TOKYO — Japanese prosecutors have launched a criminal investigation into Japan's biggest brokerage, Nomura Securities Co., for allegedly manipulating the share price of railway company Tokyu Corp. in 1989, a senior Justice Ministry official said Thursday.
Nomura, under heavy fire for improperly providing compensation to cover investment losses among its favored clients, has also been accused of suspicious ties to Japan's yakuza crime syndicates.
Kazutomi Ijima of the Justice Ministry's criminal bureau told a hearing by the Finance Committee of parliament's Lower House that prosecutors were investigating the allegation against former Nomura President Yoshihisa Tabuchi, who resigned from that post last month after the scandals broke.
Ijima's statement followed formal legal complaints filed by an irate Japanese investor and Al Alletzhauser, British author of "The House of Nomura."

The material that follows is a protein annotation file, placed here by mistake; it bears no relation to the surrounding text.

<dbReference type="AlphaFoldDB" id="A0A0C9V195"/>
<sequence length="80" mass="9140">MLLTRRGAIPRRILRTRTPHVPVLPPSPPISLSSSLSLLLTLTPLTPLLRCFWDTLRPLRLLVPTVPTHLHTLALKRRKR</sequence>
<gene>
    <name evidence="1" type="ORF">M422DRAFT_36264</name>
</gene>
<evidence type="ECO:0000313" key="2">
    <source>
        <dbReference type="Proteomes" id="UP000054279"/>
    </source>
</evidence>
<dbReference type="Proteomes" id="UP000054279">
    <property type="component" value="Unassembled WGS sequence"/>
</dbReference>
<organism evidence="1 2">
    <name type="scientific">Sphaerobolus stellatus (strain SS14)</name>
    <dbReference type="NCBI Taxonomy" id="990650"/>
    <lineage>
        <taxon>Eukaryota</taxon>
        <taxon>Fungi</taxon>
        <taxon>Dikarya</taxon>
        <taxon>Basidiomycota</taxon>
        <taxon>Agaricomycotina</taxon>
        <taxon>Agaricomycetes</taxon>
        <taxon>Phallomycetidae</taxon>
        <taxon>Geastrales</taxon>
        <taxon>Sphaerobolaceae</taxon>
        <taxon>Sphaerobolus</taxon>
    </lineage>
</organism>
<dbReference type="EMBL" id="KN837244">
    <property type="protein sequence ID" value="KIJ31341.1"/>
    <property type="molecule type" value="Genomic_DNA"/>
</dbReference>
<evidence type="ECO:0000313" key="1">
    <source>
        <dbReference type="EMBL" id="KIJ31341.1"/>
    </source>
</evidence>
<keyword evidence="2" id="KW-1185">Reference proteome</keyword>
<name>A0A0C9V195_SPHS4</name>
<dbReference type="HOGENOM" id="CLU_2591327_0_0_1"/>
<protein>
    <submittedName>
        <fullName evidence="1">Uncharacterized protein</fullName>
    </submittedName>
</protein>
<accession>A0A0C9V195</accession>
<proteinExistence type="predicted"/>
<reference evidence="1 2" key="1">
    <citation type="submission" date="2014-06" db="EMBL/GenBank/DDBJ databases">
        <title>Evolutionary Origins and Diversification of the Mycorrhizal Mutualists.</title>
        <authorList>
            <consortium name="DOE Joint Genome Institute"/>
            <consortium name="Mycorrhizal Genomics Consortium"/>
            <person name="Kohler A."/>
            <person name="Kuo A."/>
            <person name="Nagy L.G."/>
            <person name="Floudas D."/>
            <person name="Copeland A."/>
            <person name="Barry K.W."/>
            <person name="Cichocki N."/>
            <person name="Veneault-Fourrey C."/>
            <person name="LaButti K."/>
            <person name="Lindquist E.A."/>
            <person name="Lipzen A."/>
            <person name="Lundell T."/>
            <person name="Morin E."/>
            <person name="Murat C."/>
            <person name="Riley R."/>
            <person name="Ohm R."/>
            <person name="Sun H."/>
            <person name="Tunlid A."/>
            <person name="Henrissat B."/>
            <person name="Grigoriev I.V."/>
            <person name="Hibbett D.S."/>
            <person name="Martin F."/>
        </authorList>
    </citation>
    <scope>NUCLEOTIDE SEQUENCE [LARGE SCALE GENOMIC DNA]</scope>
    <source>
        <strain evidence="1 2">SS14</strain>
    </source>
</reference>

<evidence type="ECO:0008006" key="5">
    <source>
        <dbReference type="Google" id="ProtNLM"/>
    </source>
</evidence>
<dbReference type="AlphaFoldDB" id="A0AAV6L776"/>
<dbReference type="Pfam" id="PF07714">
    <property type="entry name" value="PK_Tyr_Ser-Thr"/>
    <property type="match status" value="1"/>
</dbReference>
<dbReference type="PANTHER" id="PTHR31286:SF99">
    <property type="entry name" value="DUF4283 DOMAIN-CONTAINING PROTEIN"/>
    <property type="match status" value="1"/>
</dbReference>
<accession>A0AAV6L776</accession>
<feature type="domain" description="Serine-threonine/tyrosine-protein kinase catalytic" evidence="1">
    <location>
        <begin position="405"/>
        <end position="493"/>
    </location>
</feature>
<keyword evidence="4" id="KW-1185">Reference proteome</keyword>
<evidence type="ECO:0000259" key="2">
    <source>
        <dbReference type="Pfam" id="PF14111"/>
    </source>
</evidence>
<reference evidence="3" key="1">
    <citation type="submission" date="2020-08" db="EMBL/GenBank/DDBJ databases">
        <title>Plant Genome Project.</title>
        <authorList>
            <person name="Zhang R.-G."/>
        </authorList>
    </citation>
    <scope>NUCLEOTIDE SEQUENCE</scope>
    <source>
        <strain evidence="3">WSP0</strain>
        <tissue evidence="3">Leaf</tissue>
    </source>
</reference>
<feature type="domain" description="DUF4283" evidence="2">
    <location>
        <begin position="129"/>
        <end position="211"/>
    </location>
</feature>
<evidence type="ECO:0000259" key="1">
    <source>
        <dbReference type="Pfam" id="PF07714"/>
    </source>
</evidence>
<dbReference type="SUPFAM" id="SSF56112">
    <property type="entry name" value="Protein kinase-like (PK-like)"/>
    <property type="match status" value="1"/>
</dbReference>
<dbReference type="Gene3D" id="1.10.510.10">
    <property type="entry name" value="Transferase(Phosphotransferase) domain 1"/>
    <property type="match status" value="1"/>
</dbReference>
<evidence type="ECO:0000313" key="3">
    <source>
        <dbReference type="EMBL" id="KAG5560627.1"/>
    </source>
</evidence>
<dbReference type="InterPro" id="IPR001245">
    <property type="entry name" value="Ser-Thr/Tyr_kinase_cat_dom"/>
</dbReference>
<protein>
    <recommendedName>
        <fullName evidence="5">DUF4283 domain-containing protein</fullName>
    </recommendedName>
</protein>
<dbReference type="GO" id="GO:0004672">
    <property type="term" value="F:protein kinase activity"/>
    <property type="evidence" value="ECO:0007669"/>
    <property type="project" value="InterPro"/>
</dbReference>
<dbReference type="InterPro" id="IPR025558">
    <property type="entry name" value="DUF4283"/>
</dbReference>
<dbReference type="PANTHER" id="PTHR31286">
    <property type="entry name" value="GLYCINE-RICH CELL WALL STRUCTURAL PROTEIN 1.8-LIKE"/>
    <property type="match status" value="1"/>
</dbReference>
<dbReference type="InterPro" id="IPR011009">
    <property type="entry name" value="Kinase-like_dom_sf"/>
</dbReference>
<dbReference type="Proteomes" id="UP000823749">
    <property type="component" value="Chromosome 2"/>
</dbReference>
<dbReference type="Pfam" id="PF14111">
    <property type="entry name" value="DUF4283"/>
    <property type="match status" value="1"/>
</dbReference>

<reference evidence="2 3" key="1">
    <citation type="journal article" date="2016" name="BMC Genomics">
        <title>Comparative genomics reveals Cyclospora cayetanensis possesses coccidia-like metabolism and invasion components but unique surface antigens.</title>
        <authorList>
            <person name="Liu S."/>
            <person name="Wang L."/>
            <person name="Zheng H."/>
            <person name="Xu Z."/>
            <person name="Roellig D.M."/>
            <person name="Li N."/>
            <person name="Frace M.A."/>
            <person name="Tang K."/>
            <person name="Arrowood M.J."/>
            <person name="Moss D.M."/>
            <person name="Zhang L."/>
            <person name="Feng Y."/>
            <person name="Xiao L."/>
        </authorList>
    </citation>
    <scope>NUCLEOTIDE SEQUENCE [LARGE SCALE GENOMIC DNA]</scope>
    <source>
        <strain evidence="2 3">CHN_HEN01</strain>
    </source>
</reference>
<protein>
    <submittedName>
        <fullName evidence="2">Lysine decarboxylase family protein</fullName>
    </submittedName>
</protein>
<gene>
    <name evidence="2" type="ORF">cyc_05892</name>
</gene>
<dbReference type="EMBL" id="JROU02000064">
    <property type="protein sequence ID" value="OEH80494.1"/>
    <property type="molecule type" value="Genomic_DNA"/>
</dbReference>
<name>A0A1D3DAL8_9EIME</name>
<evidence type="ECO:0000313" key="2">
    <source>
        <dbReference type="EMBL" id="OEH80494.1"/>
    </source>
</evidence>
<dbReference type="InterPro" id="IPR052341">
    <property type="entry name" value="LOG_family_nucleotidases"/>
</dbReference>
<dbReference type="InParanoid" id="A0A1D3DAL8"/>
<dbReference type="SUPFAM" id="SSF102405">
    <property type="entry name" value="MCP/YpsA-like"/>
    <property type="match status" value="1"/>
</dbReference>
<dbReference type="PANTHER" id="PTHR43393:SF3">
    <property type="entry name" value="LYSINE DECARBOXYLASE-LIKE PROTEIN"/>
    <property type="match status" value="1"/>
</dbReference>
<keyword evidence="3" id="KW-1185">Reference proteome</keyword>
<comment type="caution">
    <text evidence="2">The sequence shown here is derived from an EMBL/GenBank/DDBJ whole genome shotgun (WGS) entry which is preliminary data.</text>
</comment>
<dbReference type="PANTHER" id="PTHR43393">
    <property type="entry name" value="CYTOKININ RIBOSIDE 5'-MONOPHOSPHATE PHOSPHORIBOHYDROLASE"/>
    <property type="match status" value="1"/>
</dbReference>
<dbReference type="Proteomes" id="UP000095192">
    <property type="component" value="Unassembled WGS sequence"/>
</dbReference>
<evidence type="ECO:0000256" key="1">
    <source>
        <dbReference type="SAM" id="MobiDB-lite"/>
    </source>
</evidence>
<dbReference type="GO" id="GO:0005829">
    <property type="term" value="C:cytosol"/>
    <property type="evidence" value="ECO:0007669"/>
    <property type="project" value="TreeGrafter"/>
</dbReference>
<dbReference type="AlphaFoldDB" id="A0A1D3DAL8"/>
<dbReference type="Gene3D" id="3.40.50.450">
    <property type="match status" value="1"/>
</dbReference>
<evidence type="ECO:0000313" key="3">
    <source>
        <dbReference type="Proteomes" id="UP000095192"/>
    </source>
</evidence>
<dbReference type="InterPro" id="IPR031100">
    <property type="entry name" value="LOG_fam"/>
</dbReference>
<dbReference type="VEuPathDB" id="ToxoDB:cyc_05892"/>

"Law authorities are investigating Nomura based on the two complaints," Ijima said.
The price of Tokyu Corp. shares soared between October and December of 1989.
According to the complaints, Nomura allegedly manipulated the share price. Nomura has denied the allegations, including charges that it boosted Tokyu's price to benefit a leading underworld boss.
Senior Ministry of Finance official Nobuhiko Matsuno told the parliamentary committee hearing earlier Thursday that the ministry so far had not found that Nomura violated MOF's 1974 directive prohibiting a brokerage from boosting a company's share price.
The chairman of the Tokyo Stock Exchange, Minoru Nagoaka, told the committee earlier in the day that the exchange had been unable to determine that Nomura manipulated Tokyu's share price.